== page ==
ST. LOUIS — As the days churned along during the Cardinals’ truncated spring training in March, one under-the-radar roster candidate continued to force his consideration for a major-league role. Andre Pallante, a 23-year-old right-handed pitching prospect, had consistently demonstrated command and control of a lethal fastball. With each passing week, more intrigue — and more legitimate contemplation from the organization — surrounded him.
A few days before the end of camp, Pallante was informed he had made the big league club. He was also informed he didn’t just make it as an extra arm to aid an expanded roster. The Cardinals were planning to use him as a multi-dimensional reliever, as part of a wider plan to implement fluid bullpen roles. A starter in the minor leagues, Pallante had the length and the pitch mix for multiple innings. The Cardinals believed he also had the stuff that would play in the majors, regardless of the fact he had only pitched one full season of professional ball.
Yes, the Cardinals knew they would rely on Pallante at some point this season. But perhaps they didn’t know just how heavily, and how frequently, they would need to.
After spending the first two months as one of the team’s most impactful relievers, Pallante was appointed to the rotation as a regular starter going forward, at least for now. He responded by toeing the rubber in front of a sold-out crowd of 45,009 at Busch Stadium on Friday night and spinning 5 1/3 scoreless innings, guiding the Cardinals to a 2-0 win over the Reds. With the victory, the Cardinals overtook the Brewers — who have lost seven straight games — for first place atop the National League Central, the first time they’ve led the division since April 25.
Minus a pair of first-inning free passes, Pallante demonstrated the same composure and tenacity he showcased in the spring to make the team and accelerate up the depth chart. He didn’t walk a batter after the first frame, and scattered four hits with four strikeouts while retiring the last seven batters he faced. His four-seamer, which has above-average spin and an unpredictable, yet controlled cut movement, ticked up to 97.6 mph, and his secondary pitches in his slider and curveball kept Cincinnati hitters off-balance throughout the night.
“He did a really nice job,” Marmol said after the win. “One of the most impressive things is his ability to just slow everything down, and he continues to do that regardless of what situation we put him in. Whether he’s out of the ‘pen, starting, it doesn’t matter. Today was fun.”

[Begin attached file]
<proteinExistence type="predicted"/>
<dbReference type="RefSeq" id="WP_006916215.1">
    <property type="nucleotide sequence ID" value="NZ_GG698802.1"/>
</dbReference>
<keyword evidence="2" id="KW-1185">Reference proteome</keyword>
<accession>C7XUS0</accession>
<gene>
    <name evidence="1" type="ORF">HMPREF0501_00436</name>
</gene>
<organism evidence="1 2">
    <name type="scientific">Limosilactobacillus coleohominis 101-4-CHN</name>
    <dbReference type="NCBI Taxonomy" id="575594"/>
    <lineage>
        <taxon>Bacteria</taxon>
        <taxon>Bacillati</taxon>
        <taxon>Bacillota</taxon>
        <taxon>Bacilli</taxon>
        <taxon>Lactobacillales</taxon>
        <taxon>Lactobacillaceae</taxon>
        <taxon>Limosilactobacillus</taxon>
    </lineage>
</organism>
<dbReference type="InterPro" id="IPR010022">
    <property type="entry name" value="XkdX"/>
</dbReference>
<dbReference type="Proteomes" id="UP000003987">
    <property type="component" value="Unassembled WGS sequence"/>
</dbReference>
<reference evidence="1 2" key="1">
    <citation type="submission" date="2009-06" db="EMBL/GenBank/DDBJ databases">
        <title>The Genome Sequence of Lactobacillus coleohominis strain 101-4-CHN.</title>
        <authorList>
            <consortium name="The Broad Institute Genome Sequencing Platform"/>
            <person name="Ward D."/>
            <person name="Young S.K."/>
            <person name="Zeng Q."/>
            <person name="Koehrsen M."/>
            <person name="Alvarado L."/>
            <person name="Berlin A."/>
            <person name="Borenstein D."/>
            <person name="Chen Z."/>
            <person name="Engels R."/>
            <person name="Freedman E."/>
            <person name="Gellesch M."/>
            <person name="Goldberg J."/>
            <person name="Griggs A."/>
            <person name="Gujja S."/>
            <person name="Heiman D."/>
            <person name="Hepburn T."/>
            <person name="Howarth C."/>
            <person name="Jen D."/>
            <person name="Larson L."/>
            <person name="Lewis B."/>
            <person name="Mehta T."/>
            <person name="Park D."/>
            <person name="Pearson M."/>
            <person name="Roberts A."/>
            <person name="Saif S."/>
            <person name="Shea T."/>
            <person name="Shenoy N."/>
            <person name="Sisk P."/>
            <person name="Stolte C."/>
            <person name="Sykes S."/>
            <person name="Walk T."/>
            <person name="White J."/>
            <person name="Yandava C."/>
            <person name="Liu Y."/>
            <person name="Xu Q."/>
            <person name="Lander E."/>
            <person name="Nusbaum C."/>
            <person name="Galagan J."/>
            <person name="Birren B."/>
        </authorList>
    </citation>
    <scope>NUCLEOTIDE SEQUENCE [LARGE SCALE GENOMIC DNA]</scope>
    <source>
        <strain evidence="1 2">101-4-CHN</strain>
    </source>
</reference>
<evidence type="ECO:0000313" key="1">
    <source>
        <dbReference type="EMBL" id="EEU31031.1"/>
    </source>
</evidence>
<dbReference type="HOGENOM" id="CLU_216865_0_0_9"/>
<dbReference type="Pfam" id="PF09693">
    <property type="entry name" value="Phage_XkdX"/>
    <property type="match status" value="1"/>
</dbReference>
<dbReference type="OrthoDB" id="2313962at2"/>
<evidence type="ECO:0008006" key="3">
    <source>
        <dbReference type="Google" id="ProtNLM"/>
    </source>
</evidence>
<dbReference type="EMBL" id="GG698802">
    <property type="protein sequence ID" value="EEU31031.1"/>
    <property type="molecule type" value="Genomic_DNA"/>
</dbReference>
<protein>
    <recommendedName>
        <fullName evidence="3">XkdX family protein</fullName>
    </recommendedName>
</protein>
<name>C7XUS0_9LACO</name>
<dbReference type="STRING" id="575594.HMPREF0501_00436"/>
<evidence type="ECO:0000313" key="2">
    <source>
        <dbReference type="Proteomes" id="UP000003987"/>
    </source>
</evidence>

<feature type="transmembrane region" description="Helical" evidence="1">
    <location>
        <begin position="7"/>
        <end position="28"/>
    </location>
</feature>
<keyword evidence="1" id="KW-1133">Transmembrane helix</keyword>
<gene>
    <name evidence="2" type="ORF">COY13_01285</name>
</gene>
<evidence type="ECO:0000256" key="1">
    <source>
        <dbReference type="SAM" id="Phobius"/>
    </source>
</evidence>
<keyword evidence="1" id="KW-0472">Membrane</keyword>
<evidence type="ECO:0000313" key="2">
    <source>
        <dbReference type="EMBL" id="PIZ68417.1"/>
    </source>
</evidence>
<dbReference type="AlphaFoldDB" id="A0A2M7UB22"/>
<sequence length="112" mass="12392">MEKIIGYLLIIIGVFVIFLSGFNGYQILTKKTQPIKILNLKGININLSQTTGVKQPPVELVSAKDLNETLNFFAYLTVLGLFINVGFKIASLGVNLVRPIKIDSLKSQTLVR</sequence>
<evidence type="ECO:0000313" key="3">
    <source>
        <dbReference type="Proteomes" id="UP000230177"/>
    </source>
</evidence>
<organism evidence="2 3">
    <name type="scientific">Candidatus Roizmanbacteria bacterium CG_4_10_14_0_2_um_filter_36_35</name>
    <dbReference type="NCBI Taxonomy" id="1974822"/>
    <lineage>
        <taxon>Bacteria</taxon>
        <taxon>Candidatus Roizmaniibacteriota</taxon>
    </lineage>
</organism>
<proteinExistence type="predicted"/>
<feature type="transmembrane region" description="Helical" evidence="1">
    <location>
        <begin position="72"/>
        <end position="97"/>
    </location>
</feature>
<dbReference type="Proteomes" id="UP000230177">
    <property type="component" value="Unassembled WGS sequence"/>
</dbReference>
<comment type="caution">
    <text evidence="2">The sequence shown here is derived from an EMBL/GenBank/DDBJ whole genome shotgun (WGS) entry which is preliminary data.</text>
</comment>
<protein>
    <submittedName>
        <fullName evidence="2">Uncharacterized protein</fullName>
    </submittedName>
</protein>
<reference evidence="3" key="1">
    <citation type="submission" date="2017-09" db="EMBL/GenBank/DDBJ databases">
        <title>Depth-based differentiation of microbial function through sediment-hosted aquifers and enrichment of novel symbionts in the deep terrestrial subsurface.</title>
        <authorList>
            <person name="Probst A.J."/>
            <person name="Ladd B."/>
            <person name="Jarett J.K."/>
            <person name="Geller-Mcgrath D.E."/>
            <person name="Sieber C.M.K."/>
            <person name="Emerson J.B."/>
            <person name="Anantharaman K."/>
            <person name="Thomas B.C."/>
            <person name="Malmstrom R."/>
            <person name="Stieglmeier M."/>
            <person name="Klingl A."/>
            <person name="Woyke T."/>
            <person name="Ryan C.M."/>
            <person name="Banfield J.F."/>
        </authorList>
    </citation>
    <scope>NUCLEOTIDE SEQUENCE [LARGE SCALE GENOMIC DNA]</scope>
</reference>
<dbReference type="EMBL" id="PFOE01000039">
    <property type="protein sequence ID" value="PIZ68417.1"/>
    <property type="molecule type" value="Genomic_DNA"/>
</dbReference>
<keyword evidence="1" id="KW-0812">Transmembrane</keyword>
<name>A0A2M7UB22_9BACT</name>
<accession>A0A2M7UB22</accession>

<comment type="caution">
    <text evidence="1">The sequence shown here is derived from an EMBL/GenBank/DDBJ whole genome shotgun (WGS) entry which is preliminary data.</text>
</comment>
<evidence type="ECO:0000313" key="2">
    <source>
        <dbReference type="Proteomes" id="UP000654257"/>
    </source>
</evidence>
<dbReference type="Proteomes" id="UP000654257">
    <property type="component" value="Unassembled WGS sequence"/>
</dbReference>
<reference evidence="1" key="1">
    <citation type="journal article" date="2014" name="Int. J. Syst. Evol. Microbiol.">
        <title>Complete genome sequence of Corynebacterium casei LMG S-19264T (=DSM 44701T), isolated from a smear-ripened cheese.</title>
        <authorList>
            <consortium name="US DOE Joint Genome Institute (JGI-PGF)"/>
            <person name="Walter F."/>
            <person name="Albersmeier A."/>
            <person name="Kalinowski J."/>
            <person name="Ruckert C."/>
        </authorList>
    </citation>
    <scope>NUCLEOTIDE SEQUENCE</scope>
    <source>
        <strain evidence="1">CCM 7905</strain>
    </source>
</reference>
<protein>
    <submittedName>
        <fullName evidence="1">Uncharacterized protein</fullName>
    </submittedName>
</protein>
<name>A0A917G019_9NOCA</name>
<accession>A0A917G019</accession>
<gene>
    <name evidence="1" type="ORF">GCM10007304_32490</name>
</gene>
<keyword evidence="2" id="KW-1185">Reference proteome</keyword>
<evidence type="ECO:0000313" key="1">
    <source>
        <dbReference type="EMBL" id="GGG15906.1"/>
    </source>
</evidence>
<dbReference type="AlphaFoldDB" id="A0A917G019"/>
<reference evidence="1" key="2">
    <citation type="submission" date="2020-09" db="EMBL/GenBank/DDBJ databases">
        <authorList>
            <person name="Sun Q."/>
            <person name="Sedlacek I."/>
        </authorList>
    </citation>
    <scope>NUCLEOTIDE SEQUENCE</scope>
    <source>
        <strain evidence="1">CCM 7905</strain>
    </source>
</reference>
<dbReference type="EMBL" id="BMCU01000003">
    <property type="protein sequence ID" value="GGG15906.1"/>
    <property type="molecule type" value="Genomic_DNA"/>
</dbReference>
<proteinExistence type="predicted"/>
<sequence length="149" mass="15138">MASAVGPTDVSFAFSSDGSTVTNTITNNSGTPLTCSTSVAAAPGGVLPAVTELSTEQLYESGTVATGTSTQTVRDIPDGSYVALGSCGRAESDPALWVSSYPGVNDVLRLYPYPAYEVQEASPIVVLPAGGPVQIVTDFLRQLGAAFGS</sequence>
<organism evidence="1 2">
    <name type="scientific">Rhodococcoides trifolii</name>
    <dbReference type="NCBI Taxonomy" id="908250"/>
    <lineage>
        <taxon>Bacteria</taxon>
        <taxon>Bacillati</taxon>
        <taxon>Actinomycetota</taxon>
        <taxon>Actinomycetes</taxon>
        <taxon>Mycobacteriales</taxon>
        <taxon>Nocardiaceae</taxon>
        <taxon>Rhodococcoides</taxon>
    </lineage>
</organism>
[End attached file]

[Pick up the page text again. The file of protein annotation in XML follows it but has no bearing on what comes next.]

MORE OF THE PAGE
High 🖐 for Pallente’s first win as a starter! pic.twitter.com/1eMmjrtpaJ
— St. Louis Cardinals (@Cardinals) June 11, 2022
Described as a “baseball rat” who loves to study the game by his manager, Pallante has been a rising star in the Cardinals system over the last year, but he wasn’t always as highly regarded as he is now. A fourth-round draft pick out of UC Irvine in 2019, Pallante carded a 2.78 ERA over his first 11 minor league games, but didn’t crack the organization’s top prospect rankings and wasn’t invited to the team’s alternate site in 2020 after COVID-19 canceled the minor league season.
But that changed midway through the 2021 season, when Pallante says he felt himself become a different pitcher. He began the year as a starter with Double-A Springfield. After notching a modest 3.82 ERA over 21 starts, was promoted to Triple-A Memphis for his final two appearances of the season. His fastball had changed form. The velocity was higher and the cut was harder, and he had an overall better feel for how he could weaponize what he describes as his best pitch. The Cardinals sent Pallante to the Arizona Fall League that October to continue progressing, and he reported to camp that spring with much more allure within the organization than perhaps originally predicted.
“I learned who I was,” Pallante said. “Before 2021, I was a different pitcher. I didn’t throw as hard, I didn’t have as much cut as I had. I really became something else in ’21.
“It was kind of a progression of learning who I was, and how to perfect who I was.”
When evaluating Pallante’s overall development as a pitcher, the uptick in his velocity is the easiest to identify. His four-seam fastball is his best pitch, and the increase in speed, combined with the progression of its movement, allowed the rest of his four-pitch arsenal to diversify behind it. But Pallante learning how to weaponize his fastball and locate it effectively is what led to major advancements in his pitching style, even if the usage differed vastly from how he incorporated the pitch previously.